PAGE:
Have news? Email your announcements by Friday to news@newportthis week. net

Find out what your neighbors already know about

ACROSS 1. Big bang maker, and it’s no theory 6. Incense (with ‘’stick’’) 10. Ivory or Coast 14. Many a John Wayne flick 15. Do some paper work? 16. Additionally 17. Trivial 18. Aria, e.g. 19. Middle figure 20. Lions and tigers and bears 23. Japanese Beatle backer? 24. Burnett forte 25. Engine disk 28. Brass member 31. Made a valiant effort 35. Throw off 37. Putting targets 39. It’s usually boring 40. Lions and tigers and bears 43. First Hebrew letter 44. Blacken on the grill 45. Brewski barrels 46. More sunburnt 48. Guesstimate 50. Key grip’s place 51. Sign of what’s coming 53. Snockered 55. Lions and tigers and bears 62. Agitate 63. State with conviction 64. Like some partners 66. Pound of poetry 67. Musical symbol 68. Derby prize 69. Verb with down or out 70. Heavy cart 71. Pick up on

DOWN 1. Bobby-soxer’s event 2. Folksinger Joan 3. ‘’Beetle Bailey’’ canine 4. Cousin of ‘’same here’’ 5. Legendary Bear of Alabama 6. Merry prank 7. Dumpster emanation 8. Eliot’s Marner 9. Traders’ wares 10. Big rig 11. Tub contents 12. Strong-ox connection 13. Nibbed tools 21. Go partner 22. Hyperion, for one 25. Moth-repelling wood 26. Agave root 27. Trapped in goo 29. Pleases a store owner 30. Vaulted areas 32. S-shaped moldings 33. Threshold 34. Dadaist Max 36. The maximum price 38. Sing nonsense syllables 41. Feature of this crossword 42. Nonwritten exams 47. Attentiveness 49. Bulge locations to be proud of 52. ‘’When pigs fly!’’ 54. Brimless hat 55. Coxswain’s gang 56. Move like molasses 57. Obsolescent currency 58. Tableland 59. Pretentiously cultured 60. Rotate 61. Lip 65. Spike the director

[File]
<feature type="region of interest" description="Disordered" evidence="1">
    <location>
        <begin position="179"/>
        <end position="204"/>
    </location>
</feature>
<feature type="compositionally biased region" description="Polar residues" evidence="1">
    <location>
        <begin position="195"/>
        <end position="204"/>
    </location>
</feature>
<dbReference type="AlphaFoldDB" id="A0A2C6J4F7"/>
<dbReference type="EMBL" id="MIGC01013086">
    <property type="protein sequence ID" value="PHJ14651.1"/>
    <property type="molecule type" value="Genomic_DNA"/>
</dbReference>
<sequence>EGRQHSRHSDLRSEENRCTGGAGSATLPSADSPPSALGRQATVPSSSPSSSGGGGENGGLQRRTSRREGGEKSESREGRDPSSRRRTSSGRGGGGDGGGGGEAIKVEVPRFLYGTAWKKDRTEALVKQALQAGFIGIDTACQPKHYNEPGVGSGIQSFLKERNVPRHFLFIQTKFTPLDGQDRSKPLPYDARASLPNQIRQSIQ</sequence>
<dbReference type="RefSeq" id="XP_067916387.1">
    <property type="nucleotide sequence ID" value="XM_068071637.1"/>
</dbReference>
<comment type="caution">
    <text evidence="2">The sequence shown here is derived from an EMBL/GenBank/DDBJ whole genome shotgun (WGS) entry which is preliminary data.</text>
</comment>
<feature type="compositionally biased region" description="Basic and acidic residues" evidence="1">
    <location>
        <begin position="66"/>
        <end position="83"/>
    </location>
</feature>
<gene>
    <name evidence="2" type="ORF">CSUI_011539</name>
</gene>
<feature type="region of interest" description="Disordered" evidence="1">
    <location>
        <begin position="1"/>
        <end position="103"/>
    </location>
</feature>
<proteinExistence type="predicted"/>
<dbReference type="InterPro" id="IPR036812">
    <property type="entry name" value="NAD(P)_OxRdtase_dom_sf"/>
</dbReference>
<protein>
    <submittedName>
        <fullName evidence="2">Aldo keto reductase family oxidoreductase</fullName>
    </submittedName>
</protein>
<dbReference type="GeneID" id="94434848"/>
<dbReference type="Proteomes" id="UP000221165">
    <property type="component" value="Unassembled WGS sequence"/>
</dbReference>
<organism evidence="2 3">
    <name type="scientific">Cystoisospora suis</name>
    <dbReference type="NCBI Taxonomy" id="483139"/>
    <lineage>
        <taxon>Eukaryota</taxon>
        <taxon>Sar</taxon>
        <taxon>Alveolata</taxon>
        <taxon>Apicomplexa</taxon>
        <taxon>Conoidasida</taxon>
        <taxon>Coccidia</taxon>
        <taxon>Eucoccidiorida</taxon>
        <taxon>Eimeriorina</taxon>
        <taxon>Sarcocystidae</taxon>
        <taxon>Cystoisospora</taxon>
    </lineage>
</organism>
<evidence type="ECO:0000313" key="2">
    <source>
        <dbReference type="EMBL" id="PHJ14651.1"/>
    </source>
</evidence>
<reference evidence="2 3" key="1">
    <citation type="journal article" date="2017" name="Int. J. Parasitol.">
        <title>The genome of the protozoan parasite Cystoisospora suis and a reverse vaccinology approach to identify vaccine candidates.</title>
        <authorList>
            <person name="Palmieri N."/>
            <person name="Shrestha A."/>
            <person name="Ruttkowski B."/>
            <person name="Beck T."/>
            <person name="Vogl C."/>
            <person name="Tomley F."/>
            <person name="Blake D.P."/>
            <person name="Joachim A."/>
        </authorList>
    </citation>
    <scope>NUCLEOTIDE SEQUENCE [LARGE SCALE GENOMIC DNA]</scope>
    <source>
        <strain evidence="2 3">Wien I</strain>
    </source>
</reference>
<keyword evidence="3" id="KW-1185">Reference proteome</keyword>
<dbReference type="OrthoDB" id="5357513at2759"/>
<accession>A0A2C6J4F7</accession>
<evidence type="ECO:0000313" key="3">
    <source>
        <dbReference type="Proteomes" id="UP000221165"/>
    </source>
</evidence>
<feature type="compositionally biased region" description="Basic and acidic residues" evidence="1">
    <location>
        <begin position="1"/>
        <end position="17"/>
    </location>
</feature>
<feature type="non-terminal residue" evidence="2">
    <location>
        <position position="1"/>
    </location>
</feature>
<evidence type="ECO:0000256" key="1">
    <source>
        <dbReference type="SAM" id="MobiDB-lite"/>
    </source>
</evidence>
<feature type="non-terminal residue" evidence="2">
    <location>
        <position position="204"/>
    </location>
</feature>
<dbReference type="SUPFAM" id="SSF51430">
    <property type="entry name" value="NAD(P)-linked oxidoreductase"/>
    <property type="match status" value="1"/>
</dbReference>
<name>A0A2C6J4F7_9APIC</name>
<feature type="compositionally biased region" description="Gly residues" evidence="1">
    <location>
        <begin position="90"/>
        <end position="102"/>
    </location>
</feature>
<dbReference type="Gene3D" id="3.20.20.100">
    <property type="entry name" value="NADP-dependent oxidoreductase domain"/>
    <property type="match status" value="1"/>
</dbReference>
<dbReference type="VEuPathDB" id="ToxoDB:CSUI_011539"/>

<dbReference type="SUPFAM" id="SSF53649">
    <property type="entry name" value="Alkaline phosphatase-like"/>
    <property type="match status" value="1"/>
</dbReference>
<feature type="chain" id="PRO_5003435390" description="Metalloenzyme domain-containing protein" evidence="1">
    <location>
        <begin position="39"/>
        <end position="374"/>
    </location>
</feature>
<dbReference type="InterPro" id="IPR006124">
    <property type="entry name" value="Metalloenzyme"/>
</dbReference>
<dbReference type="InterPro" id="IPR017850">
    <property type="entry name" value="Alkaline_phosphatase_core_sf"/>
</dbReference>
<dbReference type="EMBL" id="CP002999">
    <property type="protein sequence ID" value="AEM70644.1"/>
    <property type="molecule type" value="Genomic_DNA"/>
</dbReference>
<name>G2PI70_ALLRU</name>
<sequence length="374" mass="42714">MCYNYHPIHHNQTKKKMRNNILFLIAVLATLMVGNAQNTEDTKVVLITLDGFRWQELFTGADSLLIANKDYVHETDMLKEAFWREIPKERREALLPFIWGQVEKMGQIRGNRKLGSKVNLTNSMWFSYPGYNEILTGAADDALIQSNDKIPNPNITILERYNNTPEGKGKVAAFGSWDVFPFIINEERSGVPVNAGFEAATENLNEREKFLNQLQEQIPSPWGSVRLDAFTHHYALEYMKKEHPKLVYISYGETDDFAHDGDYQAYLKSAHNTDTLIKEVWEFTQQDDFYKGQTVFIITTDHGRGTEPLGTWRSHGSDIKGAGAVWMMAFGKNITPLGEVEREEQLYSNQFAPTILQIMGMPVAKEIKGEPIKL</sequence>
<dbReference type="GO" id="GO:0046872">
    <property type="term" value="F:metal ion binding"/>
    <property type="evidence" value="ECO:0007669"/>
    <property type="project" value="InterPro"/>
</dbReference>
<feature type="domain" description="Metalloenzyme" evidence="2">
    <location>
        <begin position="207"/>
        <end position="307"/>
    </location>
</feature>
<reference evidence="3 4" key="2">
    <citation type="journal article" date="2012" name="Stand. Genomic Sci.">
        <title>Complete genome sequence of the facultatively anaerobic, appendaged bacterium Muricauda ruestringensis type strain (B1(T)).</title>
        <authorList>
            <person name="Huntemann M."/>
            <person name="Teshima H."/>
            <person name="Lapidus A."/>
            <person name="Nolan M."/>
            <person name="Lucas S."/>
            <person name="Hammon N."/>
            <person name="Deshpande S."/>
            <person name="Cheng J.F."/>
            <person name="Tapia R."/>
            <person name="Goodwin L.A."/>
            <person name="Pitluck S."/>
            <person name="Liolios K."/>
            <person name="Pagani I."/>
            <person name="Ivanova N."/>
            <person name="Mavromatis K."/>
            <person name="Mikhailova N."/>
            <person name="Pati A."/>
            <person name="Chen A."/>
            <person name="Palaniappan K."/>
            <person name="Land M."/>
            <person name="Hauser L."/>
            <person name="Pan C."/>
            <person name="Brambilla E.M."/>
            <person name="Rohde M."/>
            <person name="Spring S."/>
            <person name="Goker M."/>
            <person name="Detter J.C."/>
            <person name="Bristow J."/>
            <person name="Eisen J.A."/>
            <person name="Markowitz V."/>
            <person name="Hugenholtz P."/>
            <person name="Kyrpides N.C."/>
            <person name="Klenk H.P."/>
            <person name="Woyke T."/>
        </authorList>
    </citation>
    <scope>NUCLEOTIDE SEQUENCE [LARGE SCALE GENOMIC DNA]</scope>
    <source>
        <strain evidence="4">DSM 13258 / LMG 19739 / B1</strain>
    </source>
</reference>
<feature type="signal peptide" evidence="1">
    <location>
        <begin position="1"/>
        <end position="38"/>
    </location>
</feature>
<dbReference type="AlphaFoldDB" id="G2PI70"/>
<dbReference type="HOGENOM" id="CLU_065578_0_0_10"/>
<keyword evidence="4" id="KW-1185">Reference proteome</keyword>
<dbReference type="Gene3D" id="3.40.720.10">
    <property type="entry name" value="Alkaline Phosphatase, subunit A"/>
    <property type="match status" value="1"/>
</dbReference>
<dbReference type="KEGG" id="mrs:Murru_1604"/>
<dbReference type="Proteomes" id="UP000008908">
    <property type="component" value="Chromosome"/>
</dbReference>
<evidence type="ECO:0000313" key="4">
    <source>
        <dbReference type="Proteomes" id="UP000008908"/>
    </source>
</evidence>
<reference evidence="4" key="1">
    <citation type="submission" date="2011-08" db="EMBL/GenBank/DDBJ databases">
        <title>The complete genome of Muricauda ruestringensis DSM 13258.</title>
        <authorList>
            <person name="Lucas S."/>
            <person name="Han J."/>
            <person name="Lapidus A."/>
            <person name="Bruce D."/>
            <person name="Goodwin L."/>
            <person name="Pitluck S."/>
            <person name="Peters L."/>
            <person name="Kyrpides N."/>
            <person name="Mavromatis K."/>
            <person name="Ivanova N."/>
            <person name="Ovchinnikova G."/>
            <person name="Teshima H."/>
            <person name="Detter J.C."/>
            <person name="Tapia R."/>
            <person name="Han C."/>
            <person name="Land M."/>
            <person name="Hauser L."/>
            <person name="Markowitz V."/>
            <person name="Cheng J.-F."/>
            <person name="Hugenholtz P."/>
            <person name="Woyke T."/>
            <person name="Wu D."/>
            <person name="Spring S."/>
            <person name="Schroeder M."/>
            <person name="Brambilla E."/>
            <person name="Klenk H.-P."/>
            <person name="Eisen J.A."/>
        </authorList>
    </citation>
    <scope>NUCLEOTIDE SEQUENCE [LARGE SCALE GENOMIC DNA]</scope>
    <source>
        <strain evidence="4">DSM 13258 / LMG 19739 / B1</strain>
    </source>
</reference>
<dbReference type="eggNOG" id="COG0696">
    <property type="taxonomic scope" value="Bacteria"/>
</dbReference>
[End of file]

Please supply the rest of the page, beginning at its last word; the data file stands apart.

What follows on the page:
Puzzle answer on page 15



SANTORO OIL COMPANY Most people assume that all full service oil companies are the same. You owe it to yourself and your family to find out how...

SANTORO OIL COMPANY IS DIFFERENT Compare Santoro Oil to other leading companies at or Call 401-942-5000 ext.4

Level of difficulty: Challenging HHHH

Puzzle answer on page 15

January 24, 2013 Newport This Week Page 19

Newport County TV Program Highlights January 21 – January 27 THURSDAY – JANUARY 24 6 pm: Sound Check 6:30 pm: Center Stage 7 pm: Newport Inauguration Ceremony: 1.2 8 pm: Newport City Council Mtg: 1.10 9 pm: Newport School Committee Mtg: 1.9 401.848.4358